EXAMPLE 1

An exploratory test revealed that the electrical contact between the individual popcorn silver beads was poor. To overcome this problem, a 6 mm diameter rod was fashioned by remelting about 30g of popcorn silver in an evacuated and sealed quartz tube for 15 minutes at 1100° C. The cooled and solidified anode rod was placed upright in a plastic anode basket with a cylinder of cloth as its vertical wall. Two 13 mm wide strips of platinum were taped to expose a total vertical cathode area of 6.5 cm2 Table I summarizes the conditions and the results obtained with 250 ml of a nitrate electrolyte, at 1 to 2 V, 0.4 A, 21° C. and 5.5 to 6.5 h batch retention time.

TABLE I
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Initial (% or g/L electrolyte) (g/L) Analyses Ag As Sb
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30 Ag+ Anode (%) 87.4 4.9 1.9
20 Cu++
Cathode (%)
99.6 <0.06 <0.05
0.2 H+ Scrap (%) 59.2 3.7 9.2
Electr. (g/L)
21.6 0.51 0.008
30 Ag+ Anode (%) 91.7 3.5 4.7
20 Fe3+
Cathode (%)
99.5 <0.16 0.18
0.08 H+ Scrap (%) 44.7 9.5 16.9
Electr. (g/L)
28.4 0.21 0.003
30 Ag+ Anode (%) 91.4 3.6 4.6
0.16 H+ Cathode (%)
99.0 0.004 0.002
Scrap (%) 47.5 8.8 19.1
Electr. (g/L)
19.6 0.30 0.004
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Performance:
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Anode CD (A/m2)
407
Anode CE (%) 61.0
Cathode CE (%) 71.8
Cathode EC (Wh/g) 0.52
Anode CD (A/m2)
727
Anode CE (%) 75.5
Cathode CE (%) 52.4
Cathode EC (Wh/g) 0.57
Anode CD (A/m2)
920
Anode CE (%) 78.4
Cathode CE (%) 90.8
Cathode EC (Wh/g) 0.41
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The purity of the silver after melting the collected cathode powder with 2% borax generally exceeded 99.4%. The anode was cleaned by mechanical removal of the adherent scrap layer which was then weighed and analyzed separately. Table I shows the relatively consistent enrichment of the impurities in the anode scrap and, to a much lesser extent, in the electrolyte. Cupric- and ferric-ions tended to redissolve deposited silver and decrease the cathodic current efficiency (CE). The energy consumption (EC) also increased in the presence of these oxidants, even when the current density was reduced.

EXAMPLE 2

A series of tests were carried out to determine the influence of various parameters by factorial design. Rotating disk anodes (1.3 cm diameter) were electrolysed in solutions of varying compositions under controlled conditions. The electrolyte volume was 150 ml, the horizontal cathode area was 9.34 cm2 and the distance between the electrodes was held constant. In some of the tests silver sulphate was placed on top of the stationary diaphragm to saturate the anolyte. Test results are shown in Table II.

TABLE II
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Output Response Input Variables Current Ag+ CD Temp. Speed H+ SO4 = Efficiency (%) g/L A/m2 °C. RPM g/L g/L Anode Cathode
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22.5 780 35 100 0 0 77.9 81.8
22.5 1560 35 500 1.5 10 45.7 66.9
22.5 780 65 500 1.5 0 69.8 42.0
22.5 1560 65 100 0 10 14.7 72.6
45.0 780 35 100 1.5 10 68.2 75.2
45.0 1560 35 500 0 0 78.0 88.4
45.0 780 65 500 0 10 57.1 67.8
45.0 1560 65 100 1.5 0 81.0 71.9
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Careful scrutiny of the results allowed major effects to be recognized and interpreted for design purposes. The anode was passivated by sulphate ions which had to be controlled if Ag2 SO4 was to be used as the conditioning agent. Higher levels of acidity and an increase in temperature lead to the redissolution of the cathode silver. However, the current density and speed of rotation were not critical in the ranges studied.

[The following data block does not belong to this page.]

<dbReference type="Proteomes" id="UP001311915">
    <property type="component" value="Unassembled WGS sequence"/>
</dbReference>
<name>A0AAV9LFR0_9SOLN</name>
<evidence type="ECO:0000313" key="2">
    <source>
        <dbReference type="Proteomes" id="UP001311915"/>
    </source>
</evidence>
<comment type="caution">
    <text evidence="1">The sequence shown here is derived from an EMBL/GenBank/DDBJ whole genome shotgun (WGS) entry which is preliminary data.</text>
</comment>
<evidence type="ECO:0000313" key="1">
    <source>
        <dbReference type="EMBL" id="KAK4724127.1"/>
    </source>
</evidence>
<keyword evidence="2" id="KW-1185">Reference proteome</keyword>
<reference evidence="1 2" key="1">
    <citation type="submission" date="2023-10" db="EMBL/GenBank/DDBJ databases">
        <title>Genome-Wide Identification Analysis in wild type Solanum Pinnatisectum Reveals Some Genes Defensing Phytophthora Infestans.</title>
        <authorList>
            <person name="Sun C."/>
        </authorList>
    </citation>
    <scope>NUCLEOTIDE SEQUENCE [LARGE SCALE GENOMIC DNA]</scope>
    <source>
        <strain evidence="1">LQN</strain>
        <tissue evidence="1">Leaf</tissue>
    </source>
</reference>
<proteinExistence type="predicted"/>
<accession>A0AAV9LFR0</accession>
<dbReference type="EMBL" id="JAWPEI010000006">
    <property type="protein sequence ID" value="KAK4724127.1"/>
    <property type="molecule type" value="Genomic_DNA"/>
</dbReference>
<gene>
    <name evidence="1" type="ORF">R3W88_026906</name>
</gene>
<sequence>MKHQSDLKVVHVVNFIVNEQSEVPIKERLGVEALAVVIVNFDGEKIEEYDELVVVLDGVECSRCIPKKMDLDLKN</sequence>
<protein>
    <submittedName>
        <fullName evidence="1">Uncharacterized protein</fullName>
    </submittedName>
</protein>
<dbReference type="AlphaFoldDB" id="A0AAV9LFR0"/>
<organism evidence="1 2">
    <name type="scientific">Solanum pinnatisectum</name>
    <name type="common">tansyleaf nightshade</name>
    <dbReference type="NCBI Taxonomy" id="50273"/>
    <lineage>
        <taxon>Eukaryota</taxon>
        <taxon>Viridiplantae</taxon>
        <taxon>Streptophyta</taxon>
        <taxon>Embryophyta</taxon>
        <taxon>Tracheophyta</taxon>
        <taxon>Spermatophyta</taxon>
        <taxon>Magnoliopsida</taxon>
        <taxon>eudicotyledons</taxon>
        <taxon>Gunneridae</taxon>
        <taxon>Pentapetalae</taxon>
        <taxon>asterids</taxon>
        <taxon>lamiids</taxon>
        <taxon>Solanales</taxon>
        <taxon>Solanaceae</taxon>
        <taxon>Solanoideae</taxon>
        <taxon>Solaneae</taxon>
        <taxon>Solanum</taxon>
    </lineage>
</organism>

EXAMPLE 3

The previous examples demonstrate that chemical variations are of more importance than electro-mechanical factors in the design. To control the sulphate level, the external conditioning circuit consisting of the Ag2 SO4 saturator and a calcium addition station was devised. Starting with 250 ml of electrolyte that contained 30 g/L of Ag and proceeding under varying conditions, the results as shown in Table III were obtained:

TABLE III
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Description: 5.5h batch 6h batch 33h cont. 77h cont. Ag2 SO4 added: no yes yes yes Temp. (°C.): 20 20 28 50 Current (A): 0.42 0.4 0.4 0.2 Cathode Ag (g): 8.44 9.47 44.13 49.64 Electrolyte (g/L): Ag 19.5 36.2 17.4 50.5 As 0.30 0.44 0.92 0.97 Cu n.d. n.d. 0.014 0.031 Fe n.d. n.d. 0.110 0.100 Sb 0.001 0.001 0.001 0.001 Cath. CD (A/m2): 646 615 615 489 Cath. CE (%): 90.8 98.1 83.7 80.2 Anode CE (%): 78.4 76.8 74.8 n.d. Cath. EC (Wh/g): 0.48 0.51 0.45 0.31
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These results indicated that the process of the invention allows operation under various conditions that may be optimised for individual feed material combinations. The build up of impurities in the electrolyte can be further reduced by tight pH control with Ag2 O to extend the electrolyte lifetime indefinitely. The current efficiency during continuous operation was lowered by infrequent upsets and maintenance shut downs which can be avoided by improved cell and circuit designs. Important economic viability indicators are current density, energy consumption and overall reagent requirements The results obtained with the preferred embodiment of the invention are significantly improved as compared to the current state of the art. The non-optimised results indicate that at least 99.9% pure silver can be obtained at minimum current densities of 600 A/m2, and a total energy consumption of only 0.5 kWh/kg of fine silver. The process is flexible and reliable; combinations with many feed materials and down-stream processes are possible; and serious environmental problems are eliminated.